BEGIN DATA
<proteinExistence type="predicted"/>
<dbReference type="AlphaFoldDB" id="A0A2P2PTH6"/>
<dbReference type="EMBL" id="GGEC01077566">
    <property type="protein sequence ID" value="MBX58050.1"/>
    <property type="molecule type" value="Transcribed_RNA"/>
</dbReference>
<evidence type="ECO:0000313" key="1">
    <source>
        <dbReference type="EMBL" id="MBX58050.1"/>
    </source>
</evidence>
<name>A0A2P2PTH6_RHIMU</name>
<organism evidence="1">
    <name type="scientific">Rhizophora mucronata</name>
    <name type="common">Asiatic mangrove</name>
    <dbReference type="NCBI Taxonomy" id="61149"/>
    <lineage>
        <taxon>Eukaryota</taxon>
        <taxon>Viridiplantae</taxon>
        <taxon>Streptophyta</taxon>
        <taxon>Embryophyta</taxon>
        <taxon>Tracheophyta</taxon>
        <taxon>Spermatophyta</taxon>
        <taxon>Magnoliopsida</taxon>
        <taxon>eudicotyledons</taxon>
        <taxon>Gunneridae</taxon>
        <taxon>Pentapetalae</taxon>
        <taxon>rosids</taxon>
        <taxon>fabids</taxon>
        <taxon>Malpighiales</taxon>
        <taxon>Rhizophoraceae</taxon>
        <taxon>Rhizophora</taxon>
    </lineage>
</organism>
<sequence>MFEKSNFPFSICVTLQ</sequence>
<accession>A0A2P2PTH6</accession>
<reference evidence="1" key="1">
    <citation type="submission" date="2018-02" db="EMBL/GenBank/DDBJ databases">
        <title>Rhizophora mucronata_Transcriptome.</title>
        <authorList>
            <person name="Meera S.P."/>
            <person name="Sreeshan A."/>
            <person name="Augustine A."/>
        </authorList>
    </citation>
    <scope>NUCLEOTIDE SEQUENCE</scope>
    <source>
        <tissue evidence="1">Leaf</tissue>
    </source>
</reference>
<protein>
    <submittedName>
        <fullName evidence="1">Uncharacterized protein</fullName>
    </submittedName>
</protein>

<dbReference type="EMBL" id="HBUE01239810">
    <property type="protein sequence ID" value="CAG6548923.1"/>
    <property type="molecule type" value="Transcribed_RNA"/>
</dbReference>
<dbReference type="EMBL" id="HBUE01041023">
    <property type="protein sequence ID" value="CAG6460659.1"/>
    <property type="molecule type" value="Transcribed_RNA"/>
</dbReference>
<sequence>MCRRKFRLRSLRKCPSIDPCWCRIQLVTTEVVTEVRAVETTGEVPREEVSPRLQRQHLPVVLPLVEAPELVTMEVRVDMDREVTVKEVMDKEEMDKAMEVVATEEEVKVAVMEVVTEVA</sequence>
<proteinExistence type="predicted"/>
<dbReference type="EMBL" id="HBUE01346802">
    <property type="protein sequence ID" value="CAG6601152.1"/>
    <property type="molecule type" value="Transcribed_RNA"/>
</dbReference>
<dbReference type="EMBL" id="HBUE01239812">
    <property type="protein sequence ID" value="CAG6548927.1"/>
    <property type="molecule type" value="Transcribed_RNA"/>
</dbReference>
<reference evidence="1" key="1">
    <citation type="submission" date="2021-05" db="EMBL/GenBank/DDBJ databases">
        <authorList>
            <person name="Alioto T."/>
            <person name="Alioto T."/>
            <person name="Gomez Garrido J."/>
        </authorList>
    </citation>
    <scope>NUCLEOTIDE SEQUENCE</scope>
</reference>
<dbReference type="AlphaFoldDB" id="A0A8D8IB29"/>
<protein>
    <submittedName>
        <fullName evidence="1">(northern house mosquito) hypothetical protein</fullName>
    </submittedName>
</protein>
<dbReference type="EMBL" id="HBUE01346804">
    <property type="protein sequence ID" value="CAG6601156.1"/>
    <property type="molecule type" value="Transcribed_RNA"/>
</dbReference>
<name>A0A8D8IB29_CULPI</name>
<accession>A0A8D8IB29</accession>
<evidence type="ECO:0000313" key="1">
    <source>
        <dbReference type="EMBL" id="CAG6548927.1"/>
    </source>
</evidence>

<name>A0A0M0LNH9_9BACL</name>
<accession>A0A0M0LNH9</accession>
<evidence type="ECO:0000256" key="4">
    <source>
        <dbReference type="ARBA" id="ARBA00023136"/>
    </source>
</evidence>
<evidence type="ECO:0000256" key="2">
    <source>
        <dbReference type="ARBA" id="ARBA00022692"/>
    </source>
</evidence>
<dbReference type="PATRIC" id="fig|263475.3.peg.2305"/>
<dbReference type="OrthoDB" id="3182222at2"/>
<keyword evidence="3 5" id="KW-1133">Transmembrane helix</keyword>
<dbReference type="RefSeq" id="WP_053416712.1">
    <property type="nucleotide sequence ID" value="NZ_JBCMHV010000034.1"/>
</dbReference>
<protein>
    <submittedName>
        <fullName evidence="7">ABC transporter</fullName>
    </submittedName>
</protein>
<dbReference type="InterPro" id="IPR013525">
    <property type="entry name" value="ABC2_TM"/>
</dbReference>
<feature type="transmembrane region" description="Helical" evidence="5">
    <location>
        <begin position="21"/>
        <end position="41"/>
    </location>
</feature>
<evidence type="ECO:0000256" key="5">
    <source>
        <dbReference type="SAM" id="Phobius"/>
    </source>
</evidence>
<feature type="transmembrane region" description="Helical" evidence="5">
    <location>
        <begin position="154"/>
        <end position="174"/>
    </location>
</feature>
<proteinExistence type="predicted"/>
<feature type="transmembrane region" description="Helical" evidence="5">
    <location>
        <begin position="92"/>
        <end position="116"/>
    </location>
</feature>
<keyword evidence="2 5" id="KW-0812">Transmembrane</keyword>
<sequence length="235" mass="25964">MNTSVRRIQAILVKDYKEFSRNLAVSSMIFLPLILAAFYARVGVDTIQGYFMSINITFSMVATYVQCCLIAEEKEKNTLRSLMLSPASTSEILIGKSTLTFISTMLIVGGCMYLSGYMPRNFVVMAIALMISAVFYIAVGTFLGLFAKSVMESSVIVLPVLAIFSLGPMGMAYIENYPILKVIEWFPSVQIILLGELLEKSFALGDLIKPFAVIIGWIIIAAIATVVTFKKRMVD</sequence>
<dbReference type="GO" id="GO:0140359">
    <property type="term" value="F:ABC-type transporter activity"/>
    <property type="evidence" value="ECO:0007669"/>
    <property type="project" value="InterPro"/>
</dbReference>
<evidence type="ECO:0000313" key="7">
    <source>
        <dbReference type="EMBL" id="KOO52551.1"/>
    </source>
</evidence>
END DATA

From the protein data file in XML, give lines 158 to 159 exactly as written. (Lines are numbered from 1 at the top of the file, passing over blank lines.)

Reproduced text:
<evidence type="ECO:0000313" key="7">
    <source>